Finally, huge thanks to my intrepid companion, who stood by ready to drive my loopy self home if they’d had to pump me full of painkillers, and who even cleaned out his car, and let me ruin his afternoon plans, just so he could be told his services weren’t necessary.  Friends like that are solid gold.  I can’t ever express in words how much he means to me, and I suck at performance art, so a simple “Thanks, man” will just have to symbolize the whole.

A Shout-Out to Evergreen and Union-Negotiated Health Insurance

The Hazards of Working for a Major Cell Phone Provider

So, the phone rings the instant I get home tonight.  It’s my mother.  She has acquired a phone with the company I work for.  We then spend the next two hours going through her service with a fine-toothed comb to ensure there’s no surprises, and I have to explain how picture messaging works. Argh. 

I’m glad she’s with us, though.  I see the worst this company has to offer, and it’s nowhere near as bad as what some of the competition does to its customers, as my poor dear mother found out the hard way.  And she bought a cell phone that’s extremely hard to break.  And I can send her pictures, which I haven’t been able to do for years.  Woot!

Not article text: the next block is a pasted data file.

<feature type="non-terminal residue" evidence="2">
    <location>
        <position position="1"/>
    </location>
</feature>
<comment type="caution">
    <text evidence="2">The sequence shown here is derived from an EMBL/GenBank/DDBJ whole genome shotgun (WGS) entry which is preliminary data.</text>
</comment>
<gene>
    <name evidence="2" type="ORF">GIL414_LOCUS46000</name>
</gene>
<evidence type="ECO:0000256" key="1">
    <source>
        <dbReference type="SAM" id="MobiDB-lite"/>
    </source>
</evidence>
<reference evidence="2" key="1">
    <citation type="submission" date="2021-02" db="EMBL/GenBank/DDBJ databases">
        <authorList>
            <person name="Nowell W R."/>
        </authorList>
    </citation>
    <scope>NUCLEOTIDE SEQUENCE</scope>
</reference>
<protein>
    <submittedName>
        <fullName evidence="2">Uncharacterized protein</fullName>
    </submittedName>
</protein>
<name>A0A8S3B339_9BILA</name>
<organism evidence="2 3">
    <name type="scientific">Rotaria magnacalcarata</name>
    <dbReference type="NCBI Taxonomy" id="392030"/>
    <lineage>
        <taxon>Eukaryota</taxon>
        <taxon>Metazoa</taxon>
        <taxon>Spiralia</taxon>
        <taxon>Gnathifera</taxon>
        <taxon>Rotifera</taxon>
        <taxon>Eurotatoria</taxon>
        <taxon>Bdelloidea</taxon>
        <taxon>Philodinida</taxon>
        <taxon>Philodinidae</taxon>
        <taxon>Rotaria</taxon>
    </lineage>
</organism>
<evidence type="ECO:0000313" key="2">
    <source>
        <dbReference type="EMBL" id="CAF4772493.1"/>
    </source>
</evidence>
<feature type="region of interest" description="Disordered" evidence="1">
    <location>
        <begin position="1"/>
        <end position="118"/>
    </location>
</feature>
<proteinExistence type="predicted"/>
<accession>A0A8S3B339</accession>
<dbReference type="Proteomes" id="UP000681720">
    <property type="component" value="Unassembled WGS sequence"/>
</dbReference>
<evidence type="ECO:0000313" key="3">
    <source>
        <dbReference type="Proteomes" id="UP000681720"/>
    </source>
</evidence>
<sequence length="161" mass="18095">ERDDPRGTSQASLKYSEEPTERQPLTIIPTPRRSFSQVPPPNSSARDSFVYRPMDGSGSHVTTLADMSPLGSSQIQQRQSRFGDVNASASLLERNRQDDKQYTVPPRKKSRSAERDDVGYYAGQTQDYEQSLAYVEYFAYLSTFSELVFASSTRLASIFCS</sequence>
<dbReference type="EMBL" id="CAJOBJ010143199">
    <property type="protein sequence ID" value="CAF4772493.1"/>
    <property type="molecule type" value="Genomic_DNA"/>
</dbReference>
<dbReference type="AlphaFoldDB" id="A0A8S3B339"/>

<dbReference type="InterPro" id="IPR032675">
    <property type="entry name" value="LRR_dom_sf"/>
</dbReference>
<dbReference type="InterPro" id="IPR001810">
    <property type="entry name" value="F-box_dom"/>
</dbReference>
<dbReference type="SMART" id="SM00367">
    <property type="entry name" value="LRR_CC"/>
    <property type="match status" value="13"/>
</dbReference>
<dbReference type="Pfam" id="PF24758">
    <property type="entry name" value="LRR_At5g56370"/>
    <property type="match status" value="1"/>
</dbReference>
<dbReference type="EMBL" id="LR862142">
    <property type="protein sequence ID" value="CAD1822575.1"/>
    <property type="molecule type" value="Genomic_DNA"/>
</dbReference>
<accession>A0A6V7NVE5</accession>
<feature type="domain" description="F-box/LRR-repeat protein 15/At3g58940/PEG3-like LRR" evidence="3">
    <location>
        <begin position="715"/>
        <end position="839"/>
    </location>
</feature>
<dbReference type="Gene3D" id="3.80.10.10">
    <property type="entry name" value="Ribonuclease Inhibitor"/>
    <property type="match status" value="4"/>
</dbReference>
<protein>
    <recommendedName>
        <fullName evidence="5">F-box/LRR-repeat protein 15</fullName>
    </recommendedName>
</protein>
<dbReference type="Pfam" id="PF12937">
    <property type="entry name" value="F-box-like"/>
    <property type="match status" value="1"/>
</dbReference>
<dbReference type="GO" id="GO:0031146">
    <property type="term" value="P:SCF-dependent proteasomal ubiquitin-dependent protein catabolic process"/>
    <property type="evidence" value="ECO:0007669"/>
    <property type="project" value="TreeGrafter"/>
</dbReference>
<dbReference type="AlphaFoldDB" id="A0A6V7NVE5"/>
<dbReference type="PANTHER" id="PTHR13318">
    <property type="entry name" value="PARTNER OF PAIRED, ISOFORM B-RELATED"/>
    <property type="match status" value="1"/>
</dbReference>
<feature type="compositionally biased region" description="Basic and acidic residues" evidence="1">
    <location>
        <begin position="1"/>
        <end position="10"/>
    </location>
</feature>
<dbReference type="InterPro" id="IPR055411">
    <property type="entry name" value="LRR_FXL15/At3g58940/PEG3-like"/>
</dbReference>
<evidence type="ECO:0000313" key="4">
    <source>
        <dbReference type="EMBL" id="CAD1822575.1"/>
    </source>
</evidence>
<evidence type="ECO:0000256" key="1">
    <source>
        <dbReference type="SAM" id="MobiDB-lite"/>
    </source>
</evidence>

Now I just have to convince her to get on a text messaging plan so we can communicate.  She hasn’t got a computer, so this is the next-best thing.

So, all parents are now with my company.  You know what this means.  I’ll never be off work ever again….

The Hazards of Working for a Major Cell Phone Provider

Life on the Rocks

This whole post started because Lockwood asked me a question on Facebook:

Where was your profile photo taken? Those are some rocks I would classify as Om Nom Nom.

That was pretty much my response when I first saw ’em.  That’s the South Bluff at Discovery Park.

 Moi at Discovery Park.  All photos taken by my intrepid companion, unless otherwise noted.